The International Association for the Study of Pain published a clinical update on Fetal Pain in June 2006. Their conclusion was that : The available scientific evidence makes it possible, even probable, that fetal pain perception occurs well before late gestation. Those attempting to deny or delay its occurrence must offer conclusive evidence for the absence of fetal pain at given levels of maturity.
A study which findings were published in the journal, Archives of Disease in Childhood - Fetal and Neonatal Edtion, revealed that unborn babies cry within the womb. Ultrasound videos taken of infants within the womb revealed 28-week-old babies crying in response to a noise stimulus.
A report from the Parliamentary Pro-Life Group in the UK published in 2000 found that the unborn foetus is capable of feeling pain from the tenth week of pregnancy. The report of findings by 15 scientists from Britain, Ireland and Australia said that foetuses can experience pain earlier than previously thought. Of the 165,000 abortions carried out in England and Wales each year, about 100,000 are performed at nine weeks or later.
The report, runs counter to evidence presented in an official review by Maria Fitzgerald, Professor of Neurodevelopmental Biology at University College Hospital, London, which was commissioned by the Health Department. Her review, Foetal Pain - An Update of Current Scientific Knowledge, published in May 1995, concluded that there was no evidence that the foetus could feel pain earlier than 26 weeks because its brain and neurological system were not sufficiently developed.
Some scientists, not linked with the Parliamentary Pro-Life Group, questioned Professor Fitzgerald's conclusion.
As reported in The Times February 2000, Nicholas Fisk and Vivette Glover, two of Britain's foremost researchers on foetal pain, say the issue demands examination. Professor Fisk, Queen Charlotte's Maternity Hospital, Chiswick, London measured levels of cortisol, a stress hormone, in foetuses from which blood samples were taken in the womb.
He found that the level rose sharply as the needle was inserted. "This is the first evidence that the human foetus mounts a definable stress response to a potentially painful stimulus," he said.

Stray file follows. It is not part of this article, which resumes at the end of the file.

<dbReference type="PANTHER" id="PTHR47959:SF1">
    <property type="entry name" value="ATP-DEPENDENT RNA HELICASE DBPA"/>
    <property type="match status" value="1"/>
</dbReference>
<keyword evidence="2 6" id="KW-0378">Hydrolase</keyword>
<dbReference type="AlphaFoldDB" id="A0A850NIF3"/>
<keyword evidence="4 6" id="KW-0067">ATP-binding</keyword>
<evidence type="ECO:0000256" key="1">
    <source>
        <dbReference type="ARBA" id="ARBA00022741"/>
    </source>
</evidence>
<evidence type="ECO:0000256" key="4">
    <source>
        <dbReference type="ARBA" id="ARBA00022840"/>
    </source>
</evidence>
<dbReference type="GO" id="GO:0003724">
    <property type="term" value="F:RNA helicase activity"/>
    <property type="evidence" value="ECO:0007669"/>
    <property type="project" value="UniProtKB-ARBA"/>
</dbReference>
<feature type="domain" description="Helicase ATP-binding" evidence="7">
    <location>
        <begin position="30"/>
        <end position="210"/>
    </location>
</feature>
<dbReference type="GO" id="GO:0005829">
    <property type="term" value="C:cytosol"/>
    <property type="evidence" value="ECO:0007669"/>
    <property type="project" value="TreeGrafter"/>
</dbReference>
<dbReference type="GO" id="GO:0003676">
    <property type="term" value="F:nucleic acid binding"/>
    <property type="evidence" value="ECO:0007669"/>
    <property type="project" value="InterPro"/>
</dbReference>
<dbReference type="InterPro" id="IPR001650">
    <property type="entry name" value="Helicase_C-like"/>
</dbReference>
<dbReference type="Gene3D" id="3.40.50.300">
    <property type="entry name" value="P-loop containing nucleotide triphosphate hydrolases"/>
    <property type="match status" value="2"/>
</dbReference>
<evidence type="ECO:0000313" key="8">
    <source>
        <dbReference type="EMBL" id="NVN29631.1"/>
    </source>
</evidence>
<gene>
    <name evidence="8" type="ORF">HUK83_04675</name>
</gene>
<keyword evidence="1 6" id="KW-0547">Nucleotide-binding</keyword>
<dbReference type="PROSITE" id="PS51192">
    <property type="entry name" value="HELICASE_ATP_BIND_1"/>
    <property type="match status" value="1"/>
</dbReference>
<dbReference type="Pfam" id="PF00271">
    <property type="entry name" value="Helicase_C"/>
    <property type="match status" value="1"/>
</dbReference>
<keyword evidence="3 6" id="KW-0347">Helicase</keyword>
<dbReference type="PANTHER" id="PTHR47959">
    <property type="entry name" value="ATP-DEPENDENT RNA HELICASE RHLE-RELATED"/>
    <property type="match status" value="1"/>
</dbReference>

Advances in surgery mean that many foetuses undergo operations inside the womb without analgesia even though pain relief is routinely given to premature babies of the same gestational age undergoing the procedure after birth.
In 1996 the Rawlinson Commission of Inquiry into Foetal Sentience, UK, discovered that a large, and growing, body of evidence suggested that a baby can feel pain and sensation from 11 weeks of gestation.
On 19 November 1987, the New England Journal of Medicine (Volume 317, Number 21: Pages 1321-1329) printed an special article and concluded :
Numerous lines of evidence suggest that even in the human fetus, pain pathways as well as cortical and subcortical centers necessary for pain perception are well developed late in gestation, and the neurochemical systems now known to be associated with pain transmission and modulation are intact and functional. Physiologic responses to painful stimuli have been well documented in neonates of various gestational ages and are reflected in hormonal, metabolic, and cardiorespiratory changes similar to but greater than those observed in adult subjects. Other responses in newborn infants are suggestive of integrated emotional and behavioral responses to pain and are retained in memory long enough to modify subsequent behavior patterns.